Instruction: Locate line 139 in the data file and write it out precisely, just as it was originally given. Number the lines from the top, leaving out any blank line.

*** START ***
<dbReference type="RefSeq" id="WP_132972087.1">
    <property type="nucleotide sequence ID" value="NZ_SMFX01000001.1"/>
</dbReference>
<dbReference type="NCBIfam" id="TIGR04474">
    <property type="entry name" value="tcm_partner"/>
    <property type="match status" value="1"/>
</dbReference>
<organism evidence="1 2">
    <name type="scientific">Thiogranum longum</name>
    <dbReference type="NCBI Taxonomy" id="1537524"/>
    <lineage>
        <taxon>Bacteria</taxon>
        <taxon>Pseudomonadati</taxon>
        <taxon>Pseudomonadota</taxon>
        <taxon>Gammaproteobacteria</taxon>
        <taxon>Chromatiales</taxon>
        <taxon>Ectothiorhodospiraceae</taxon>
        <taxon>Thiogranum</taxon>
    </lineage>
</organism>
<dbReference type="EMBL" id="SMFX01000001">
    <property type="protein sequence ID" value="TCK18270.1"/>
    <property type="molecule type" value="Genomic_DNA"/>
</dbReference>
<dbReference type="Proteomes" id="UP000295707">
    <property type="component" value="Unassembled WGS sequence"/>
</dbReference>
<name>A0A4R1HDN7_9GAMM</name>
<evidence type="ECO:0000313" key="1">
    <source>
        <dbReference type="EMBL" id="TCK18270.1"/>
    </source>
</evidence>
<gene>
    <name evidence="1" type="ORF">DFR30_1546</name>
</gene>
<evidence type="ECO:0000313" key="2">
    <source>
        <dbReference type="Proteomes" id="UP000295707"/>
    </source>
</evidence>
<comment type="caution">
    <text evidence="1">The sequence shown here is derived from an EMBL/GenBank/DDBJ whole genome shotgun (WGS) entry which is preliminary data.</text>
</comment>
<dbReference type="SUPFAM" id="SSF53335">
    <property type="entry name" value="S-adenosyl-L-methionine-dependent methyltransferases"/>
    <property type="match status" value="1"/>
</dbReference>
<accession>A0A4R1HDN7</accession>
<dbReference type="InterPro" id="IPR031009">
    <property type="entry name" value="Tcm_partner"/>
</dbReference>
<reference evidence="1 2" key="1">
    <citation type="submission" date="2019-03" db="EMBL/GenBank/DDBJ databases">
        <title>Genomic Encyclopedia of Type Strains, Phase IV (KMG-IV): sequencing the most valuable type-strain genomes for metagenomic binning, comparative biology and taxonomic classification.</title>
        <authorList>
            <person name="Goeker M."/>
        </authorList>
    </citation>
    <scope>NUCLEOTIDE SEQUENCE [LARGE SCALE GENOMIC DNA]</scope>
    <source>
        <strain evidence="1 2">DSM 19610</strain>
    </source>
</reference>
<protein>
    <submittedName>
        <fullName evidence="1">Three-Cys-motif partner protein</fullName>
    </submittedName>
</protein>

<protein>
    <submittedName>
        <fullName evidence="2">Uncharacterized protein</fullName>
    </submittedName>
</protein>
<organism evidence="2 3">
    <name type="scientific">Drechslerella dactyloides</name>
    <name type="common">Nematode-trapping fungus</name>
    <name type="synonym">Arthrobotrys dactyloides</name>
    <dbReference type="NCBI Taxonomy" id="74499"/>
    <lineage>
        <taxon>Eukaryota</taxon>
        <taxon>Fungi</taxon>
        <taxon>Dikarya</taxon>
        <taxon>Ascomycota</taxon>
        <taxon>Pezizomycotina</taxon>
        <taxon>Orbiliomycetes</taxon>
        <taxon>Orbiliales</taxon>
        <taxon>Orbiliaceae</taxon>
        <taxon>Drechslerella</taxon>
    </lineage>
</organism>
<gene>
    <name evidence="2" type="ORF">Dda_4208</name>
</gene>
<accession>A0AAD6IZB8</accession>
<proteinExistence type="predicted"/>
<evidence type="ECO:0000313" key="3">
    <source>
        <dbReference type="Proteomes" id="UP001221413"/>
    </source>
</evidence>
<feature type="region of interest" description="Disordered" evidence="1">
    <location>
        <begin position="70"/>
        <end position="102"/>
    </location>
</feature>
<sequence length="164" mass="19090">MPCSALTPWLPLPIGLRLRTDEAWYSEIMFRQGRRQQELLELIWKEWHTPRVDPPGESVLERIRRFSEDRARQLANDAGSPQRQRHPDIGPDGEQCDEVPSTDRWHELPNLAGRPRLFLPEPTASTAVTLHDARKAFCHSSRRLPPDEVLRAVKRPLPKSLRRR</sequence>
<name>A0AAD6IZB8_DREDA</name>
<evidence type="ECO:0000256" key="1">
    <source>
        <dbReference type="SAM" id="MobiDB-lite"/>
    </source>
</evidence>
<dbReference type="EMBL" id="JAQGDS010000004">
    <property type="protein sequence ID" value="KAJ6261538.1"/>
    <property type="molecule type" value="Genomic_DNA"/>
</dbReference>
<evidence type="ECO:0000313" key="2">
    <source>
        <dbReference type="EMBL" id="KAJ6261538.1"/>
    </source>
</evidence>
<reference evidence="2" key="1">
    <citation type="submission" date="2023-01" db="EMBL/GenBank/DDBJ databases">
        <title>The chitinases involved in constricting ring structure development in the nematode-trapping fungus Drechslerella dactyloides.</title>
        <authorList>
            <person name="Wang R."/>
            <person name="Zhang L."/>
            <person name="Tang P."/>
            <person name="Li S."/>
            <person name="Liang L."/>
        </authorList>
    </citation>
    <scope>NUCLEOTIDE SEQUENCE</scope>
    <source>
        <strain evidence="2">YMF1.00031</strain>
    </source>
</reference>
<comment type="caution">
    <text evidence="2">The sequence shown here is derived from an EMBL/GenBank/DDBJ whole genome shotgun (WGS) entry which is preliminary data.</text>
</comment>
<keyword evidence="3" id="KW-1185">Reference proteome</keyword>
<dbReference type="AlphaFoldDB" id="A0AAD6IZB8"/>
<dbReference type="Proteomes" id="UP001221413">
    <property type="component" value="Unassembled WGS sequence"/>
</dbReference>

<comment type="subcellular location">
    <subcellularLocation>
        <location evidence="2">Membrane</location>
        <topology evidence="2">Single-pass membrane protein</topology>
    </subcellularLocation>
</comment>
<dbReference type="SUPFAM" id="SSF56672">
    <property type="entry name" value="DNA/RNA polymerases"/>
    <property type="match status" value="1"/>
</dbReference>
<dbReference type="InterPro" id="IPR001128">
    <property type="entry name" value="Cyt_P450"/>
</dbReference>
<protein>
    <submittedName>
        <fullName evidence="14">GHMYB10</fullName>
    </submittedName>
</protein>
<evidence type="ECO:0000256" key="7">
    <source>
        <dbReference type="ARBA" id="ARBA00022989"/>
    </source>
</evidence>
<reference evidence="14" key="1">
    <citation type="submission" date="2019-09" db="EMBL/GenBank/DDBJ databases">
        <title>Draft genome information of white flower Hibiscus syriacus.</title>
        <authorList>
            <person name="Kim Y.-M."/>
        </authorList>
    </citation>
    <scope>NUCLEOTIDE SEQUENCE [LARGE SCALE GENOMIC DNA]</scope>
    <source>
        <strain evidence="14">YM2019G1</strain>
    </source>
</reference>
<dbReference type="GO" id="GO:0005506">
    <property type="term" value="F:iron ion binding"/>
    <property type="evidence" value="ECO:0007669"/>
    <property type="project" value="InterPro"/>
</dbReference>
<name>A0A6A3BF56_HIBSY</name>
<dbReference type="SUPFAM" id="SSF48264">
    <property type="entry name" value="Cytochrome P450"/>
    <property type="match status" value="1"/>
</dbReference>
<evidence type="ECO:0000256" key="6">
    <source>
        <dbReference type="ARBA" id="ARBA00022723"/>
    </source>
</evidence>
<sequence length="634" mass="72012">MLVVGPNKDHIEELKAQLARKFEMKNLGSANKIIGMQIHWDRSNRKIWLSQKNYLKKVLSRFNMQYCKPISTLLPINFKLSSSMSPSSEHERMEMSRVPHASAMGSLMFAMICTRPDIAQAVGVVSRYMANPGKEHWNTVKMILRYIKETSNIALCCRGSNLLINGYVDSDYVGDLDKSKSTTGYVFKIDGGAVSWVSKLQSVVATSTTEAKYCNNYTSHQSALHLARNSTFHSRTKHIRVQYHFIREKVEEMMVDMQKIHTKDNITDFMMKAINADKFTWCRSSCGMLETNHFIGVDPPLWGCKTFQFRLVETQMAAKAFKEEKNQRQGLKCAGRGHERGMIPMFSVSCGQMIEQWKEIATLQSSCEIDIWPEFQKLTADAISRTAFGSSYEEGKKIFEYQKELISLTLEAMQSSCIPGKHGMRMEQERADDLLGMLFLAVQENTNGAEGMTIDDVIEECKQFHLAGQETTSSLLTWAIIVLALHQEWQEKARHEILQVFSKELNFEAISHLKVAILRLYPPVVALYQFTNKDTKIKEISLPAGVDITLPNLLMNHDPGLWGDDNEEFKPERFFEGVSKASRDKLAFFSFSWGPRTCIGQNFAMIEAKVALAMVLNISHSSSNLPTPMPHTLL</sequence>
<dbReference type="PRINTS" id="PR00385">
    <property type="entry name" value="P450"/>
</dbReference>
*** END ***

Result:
</reference>